We were told directly by the Police who interrogated us. We were told we were hand picked at the highest level. We were chosen to placate the public feeling that was in the air at the time. They were at war and we were scapegoats to appease the fear and anger of the state, and the public.

The fact that you lied about your purpose of visit to Belfast to the police was used as strong evidence at the time of conviction. Why did you conceal the reason for your visit to Belfast?

This is not true. I never concealed anything. I along with the other were attending a funeral.

You have mentioned in one of your interviews, “Prison kills you emotionally”- Why do say that? Has prison changed the way you dealt with relationships earlier?

We were under constant attack in prison. In order to survive we had to condition ourselves to basically battle conditions in order to survive. This destroys you. Prison is designed to break you and it does break most people. Imagine the conditions we faced. I could not have gone through the prison system with out shutting down emotionally. I struggle to have relationships or have people close. I have a very understanding wife who is able to cope with my condition.

Previously you have also mentioned in one of the interviews that- “All I think about is killing the cops”- What makes you say that?

I say this because of the anger that I live with. I say this because of the failure of the justice system to bring them to book. I say this because they tortured me and the others. I want justice.

Did the two months of official trauma counseling in London help? If yes, in what way?

No it did not help in any way.

With regard to miscarriages of justice and innocent people in prison, do you think that the situation is better today in the British legal system than in your time?

No it is as bad or worse. There have been in the region of 6000 cases being quashed since my release. This does not take into account those still in prisons fighting for justice.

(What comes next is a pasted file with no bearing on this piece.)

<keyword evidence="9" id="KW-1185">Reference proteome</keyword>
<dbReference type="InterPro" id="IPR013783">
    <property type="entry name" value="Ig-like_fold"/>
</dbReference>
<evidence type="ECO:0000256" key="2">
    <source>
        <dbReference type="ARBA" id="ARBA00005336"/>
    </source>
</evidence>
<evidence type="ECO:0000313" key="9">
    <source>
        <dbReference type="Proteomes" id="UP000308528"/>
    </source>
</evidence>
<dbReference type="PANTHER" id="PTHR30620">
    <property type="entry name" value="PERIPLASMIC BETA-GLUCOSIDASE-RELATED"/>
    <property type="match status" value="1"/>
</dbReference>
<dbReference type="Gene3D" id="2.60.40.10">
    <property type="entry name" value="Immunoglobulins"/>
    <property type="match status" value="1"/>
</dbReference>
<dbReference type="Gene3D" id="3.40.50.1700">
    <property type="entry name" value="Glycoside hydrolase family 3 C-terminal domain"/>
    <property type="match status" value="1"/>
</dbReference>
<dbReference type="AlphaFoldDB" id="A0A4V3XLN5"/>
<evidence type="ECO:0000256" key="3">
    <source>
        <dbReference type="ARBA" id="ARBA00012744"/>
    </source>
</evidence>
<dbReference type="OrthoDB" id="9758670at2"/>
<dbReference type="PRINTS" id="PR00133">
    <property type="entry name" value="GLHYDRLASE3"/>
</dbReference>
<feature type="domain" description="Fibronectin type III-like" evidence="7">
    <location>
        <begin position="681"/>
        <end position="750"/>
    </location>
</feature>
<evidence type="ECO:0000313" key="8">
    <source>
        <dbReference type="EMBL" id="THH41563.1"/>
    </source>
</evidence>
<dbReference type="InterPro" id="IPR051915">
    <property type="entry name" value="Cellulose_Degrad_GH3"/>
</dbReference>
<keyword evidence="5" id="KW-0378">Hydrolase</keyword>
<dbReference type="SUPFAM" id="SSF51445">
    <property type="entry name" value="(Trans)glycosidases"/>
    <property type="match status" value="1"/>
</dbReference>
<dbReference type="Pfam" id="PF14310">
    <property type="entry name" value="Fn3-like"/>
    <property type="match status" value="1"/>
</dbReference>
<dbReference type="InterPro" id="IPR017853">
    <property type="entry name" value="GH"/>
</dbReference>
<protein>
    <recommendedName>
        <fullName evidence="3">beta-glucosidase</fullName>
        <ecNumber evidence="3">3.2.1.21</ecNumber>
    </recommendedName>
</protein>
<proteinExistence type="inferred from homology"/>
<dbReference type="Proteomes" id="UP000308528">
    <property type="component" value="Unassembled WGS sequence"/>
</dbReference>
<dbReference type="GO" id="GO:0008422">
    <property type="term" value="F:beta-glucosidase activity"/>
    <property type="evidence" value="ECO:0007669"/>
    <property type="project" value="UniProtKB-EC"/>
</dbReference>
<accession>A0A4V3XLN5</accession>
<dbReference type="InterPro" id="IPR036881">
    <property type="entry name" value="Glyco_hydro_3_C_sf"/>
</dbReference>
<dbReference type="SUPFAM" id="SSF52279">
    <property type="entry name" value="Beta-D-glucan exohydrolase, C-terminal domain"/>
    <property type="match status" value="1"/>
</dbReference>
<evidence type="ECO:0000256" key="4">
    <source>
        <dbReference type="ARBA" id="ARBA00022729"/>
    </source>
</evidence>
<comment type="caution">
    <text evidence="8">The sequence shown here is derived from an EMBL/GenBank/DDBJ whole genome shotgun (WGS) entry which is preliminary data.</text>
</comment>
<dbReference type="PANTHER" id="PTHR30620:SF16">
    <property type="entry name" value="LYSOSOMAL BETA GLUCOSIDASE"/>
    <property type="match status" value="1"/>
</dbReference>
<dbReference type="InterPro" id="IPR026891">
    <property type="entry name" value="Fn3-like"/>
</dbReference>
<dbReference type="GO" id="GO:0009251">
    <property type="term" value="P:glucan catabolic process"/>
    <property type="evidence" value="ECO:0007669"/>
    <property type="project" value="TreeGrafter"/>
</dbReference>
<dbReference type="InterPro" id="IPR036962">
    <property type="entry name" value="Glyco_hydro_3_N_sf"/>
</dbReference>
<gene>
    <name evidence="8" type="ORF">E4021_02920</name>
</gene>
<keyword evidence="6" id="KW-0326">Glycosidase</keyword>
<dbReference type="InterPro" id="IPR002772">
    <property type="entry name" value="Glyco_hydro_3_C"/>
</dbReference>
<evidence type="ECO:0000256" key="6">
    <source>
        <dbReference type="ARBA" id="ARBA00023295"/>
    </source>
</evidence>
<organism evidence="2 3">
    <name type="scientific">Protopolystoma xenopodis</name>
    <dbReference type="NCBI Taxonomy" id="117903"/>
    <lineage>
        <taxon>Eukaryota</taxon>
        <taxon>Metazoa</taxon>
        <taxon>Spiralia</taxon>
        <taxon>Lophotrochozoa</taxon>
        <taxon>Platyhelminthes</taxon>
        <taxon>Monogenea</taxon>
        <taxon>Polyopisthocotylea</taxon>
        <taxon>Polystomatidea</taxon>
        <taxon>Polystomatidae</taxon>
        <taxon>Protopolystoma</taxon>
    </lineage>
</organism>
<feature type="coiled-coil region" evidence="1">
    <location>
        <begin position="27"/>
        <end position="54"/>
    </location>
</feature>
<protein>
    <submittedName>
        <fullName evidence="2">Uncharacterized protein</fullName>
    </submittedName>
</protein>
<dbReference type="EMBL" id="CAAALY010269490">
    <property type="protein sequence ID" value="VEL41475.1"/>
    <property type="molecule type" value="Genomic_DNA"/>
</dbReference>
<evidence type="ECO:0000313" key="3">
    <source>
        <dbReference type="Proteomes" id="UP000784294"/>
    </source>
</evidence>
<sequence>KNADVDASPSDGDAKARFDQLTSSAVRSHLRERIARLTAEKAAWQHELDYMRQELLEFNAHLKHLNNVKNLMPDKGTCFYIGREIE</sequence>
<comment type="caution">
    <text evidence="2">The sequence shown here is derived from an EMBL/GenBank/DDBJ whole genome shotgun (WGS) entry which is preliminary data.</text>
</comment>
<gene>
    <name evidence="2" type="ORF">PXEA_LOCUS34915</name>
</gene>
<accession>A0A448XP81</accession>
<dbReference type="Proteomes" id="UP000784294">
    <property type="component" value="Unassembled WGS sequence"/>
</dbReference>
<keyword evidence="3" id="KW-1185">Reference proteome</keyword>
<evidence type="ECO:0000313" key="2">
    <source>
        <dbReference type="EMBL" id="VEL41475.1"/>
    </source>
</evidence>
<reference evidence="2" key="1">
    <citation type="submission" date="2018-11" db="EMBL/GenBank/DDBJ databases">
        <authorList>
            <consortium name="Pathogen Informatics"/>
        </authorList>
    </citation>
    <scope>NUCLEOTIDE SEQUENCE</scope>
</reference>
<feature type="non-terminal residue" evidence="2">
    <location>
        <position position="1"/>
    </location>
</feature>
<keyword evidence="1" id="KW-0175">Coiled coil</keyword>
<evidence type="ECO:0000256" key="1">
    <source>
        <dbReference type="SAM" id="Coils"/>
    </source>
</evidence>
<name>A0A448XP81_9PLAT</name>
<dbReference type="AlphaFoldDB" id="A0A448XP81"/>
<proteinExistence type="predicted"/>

What made you set up an organization like MOJO? (Miscarriages of Justice Organization) What are its objectives?

We had none at first to listen to us, at first when we were in prison. When I was released I knew that I had left other innocent people behind. I swore to them that I would fight for them until they were free. Many have been freed, many continue to fight. MOJO is here to give a voice and hope to innocent people. Our objective is to support those in prison and to get support and care for those who have been freed.

You have also signed the e-petition to re-investigate the pub bombings. How do you think an initiative as this could help bring closure in this case?

The families of the 21 deserve truth and justice, as do we. The hope is that enough pressure is brought to bring the truth into the light.

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5 thoughts on ““I am trapped in the experience, I am constantly back in prison in my head”: Paddy Hill

  1. What a harrowing experience it must have been! Brilliant write-up!

  2. Joyce Drummond says:

    Love, Respect and Solidarity, Paddy.

  3. Karen Thomson says:

    Paddy the fight you put up for others is healing the world….There is so much of what you say relevant to the experience of my family at the hands of employers and ultimately the state. My partner was killed at his work almost 8 years ago and alongside trying to grieve and support my bairns to grieve I had to fight their brick walls and fight their condescending “tragic accident” speeches to their unsubtle protection of guilty employers in court. Your harrowing account of your experiences as well as the experience of others in the same hell is all our shame. be good to yourself. Excellent article.thank you for writing it up. Karen Thomson(Graham Meldrum memorial Campaign)

  4. amoolyarajappa says:

    @Joyce and Karen- Thank you for your comments…really appreciate them!